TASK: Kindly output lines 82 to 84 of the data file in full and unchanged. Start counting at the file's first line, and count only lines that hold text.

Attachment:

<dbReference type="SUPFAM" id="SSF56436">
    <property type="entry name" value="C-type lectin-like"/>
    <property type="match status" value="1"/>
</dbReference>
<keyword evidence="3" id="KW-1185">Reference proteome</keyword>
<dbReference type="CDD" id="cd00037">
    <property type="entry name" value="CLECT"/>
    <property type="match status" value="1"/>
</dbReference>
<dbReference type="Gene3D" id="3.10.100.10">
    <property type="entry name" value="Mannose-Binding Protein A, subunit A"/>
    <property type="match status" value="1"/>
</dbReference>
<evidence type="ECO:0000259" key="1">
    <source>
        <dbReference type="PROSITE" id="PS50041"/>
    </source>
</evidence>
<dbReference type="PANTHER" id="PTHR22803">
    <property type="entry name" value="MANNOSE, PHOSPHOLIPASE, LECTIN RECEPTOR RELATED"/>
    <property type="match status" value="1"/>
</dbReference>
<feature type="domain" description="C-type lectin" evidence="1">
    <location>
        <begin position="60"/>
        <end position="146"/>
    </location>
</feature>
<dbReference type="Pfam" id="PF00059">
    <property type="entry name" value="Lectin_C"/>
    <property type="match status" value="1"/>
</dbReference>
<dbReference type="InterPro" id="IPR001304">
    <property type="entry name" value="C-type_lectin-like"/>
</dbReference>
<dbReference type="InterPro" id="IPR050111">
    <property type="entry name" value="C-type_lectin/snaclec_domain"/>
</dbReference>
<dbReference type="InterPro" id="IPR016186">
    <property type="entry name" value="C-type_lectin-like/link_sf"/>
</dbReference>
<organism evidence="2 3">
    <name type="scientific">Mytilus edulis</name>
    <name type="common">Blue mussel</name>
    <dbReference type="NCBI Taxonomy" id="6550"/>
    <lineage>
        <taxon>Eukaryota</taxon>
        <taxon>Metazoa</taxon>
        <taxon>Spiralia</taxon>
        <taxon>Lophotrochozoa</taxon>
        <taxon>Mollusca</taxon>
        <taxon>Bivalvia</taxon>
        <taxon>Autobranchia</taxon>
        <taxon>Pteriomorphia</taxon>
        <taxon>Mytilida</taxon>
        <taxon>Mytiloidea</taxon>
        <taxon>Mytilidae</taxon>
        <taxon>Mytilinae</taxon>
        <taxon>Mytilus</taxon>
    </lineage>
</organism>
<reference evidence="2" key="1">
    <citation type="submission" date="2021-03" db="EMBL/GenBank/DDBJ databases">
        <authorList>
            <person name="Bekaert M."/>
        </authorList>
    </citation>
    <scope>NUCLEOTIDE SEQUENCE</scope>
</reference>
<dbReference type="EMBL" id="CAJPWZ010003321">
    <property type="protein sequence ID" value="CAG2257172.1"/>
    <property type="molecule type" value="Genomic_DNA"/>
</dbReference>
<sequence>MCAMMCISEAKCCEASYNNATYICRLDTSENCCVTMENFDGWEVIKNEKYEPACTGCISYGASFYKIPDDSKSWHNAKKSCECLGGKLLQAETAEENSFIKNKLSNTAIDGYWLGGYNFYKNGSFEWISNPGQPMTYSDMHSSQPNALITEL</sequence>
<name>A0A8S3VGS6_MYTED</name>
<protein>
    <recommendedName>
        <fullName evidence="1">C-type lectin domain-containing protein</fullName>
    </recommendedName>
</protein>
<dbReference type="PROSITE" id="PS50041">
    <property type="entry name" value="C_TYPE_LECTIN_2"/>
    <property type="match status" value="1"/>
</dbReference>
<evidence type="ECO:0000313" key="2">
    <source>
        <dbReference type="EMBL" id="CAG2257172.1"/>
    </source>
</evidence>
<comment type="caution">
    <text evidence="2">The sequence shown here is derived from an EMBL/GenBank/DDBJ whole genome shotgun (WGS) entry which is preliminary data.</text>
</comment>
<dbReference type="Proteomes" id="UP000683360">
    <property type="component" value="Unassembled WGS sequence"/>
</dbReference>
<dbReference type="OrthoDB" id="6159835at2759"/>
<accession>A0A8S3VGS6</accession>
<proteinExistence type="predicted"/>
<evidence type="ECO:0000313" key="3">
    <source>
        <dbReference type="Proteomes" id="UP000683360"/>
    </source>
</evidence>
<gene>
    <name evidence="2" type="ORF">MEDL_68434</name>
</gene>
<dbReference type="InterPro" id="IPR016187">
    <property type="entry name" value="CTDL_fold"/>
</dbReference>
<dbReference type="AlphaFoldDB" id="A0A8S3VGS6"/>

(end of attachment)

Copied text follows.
    <property type="entry name" value="C_TYPE_LECTIN_2"/>
    <property type="match status" value="1"/>
</dbReference>